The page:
Battle for TV remote never ends


Television time around the male-dominated Clinch household is always a contest.

I enjoy romantic comedies, they like football. While I prefer home-decorating shows, legal dramas and your average murder mystery, they prefer, well — football.

Sadly, we’re not just limited to football games. We get to watch in-depth analyses, top discussions from men in the know, and on Tuesday nights we’re blessed with the armchair athlete’s phone-in shows.

Then there’s ESPN, The Big Ten network and God bless us one and all, reruns of football games long past.

For the sake of family unity, I usually sit and read a book while the family cheers on their favorite teams. I could go to another room, but I grow tired of being alone, and how is a gal ever going to learn what a crab block consists of if she’s not watching the game?

(On a side note, a crab block is not a tailgating appetizer. Just thought you’d like to know.)

But on a recent night, having grown tired of first downs and shotgun formations, I announced to the family that I was watching TV in the sitting room.

NFL or not. I’d just settled in under a warm fuzzy blanket and was preparing to make comfy, when Pat, my beloved spouse, appeared. In an attempt to save me from myself, he picked up the remote and said, “Here, I’ll find us something good to watch.”

If I’d had a yellow flag, I’d have thrown it and called him for encroachment.

Knowing that whatever he wanted to watch would be nothing that I’d choose, I grumbled a bit and reluctantly picked up my book.

Surprisingly enough, Pat stopped on the Lifetime channel and, for a moment, actually seemed interested. When I looked to see if he had fallen asleep, he just looked at me and smiled.

George Clooney has nothing on that man of mine.

I put down my book and started to watch the show with him. Although a movie about a woman who was living a double life and searching for the daughter, who may or not have been her own, wouldn’t have been my first choice, it certainly beat the NFL.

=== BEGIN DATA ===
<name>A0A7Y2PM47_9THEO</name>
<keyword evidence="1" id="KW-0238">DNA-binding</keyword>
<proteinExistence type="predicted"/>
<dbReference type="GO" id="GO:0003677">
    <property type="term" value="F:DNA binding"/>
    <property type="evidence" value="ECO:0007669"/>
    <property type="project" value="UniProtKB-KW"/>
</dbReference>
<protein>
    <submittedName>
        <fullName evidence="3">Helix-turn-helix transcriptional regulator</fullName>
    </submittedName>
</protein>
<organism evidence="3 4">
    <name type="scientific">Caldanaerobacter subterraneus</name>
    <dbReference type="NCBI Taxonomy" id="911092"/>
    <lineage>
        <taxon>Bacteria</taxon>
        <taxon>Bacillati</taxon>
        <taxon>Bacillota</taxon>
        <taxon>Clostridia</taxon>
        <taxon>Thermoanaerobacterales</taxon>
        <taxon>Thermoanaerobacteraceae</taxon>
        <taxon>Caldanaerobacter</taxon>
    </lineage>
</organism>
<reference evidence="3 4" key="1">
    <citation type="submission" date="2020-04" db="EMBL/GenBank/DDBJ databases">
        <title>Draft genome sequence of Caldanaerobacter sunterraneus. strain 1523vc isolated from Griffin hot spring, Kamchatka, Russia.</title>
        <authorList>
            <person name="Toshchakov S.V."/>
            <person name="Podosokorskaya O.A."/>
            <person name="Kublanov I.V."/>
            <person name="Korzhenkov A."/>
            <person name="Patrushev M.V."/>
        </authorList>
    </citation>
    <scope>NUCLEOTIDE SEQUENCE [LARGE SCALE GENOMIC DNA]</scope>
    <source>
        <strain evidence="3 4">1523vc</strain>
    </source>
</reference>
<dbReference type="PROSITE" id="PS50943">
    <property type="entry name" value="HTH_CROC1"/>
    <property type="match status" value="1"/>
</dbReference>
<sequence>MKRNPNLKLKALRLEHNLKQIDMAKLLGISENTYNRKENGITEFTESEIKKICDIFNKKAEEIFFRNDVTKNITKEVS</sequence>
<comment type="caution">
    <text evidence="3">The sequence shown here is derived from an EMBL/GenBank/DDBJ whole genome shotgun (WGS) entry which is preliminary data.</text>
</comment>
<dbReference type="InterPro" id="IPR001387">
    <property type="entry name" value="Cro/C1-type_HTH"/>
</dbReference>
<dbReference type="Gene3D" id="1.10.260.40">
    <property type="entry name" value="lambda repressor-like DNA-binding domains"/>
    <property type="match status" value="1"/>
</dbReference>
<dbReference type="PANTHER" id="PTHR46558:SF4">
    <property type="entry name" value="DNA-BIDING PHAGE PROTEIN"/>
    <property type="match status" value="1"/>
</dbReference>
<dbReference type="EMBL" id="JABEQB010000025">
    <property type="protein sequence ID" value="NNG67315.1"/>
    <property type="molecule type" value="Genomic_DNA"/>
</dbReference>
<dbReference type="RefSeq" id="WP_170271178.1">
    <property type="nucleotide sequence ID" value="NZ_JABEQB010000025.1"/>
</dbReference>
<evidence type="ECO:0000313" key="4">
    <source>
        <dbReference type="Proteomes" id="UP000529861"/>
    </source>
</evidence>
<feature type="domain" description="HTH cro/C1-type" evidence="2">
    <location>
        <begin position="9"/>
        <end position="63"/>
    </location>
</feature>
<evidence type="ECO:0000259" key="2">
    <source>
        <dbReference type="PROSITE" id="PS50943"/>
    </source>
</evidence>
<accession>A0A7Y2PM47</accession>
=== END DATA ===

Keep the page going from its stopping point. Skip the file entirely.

At least as far as I was concerned.

In less than 10 minutes, he deemed the show a waste of time and once again began his incessant channel surfing.

Back to my book I went and was actually enjoying John Grisham when I noticed Pat had stopped on some sort of clothing show.

Perplexed, I couldn’t help looking over my book to gaze at the TV.

Turns out, there’s a company in Minnesota who makes work clothes for laborers so that they can enjoy both the look of high fashion and durability on the job site.

“All of our items are made out of fire hose fabric,” a man in plaid boasted. “We allow for room through the shoulders and expansion for those working muscles.”

Who knew?

Knowing that my beloved spouse dresses in Wranglers and the boys’ rejected T-shirts, I couldn’t imagine what had held his attention for so long.

“And just take a look at our work pants,” the man then explained. “They’re roomy, durable, and we’ve designed them with extra room in the crotch.”

Be still, my beating heart.

“What are you watching?” I asked, looking at Pat with dismay.

“Well, look how sharp he looks!” Pat exclaimed in amazement.

I turned back to the TV just in time to see the man take a knee and move around on the floor so we could appreciate just how roomy the crotch of his pants were.

“It’s a plaid shirt and work jeans,” I responded with disgust. Quite frankly I’d heard “crotch” one time too many for the evening and it caused me to exclaim, “Hand me that remote!”

“Would you look at that?” Pat said as he tucked the remote in his armpit. (Offensive holding if ever I’d seen it. And you know I have.) “They even have women’s shirts in fire hose fabric.” Imagine that?

He might have thought he was enticing me, but he may as well have been passing to an ineligible receiver.

“Hey look,” he then called out with excitement, “The Big 10 Wrap-up is on. Do you want me to sit on the couch with you while we watch it?”

He might be making the best of a hurryup offense, but nothing short of a Hail Mary would get me to watch TV with that man again. Lori Clinch is the mother of four sons and the author of the book “Are We There Yet?” You can reach her at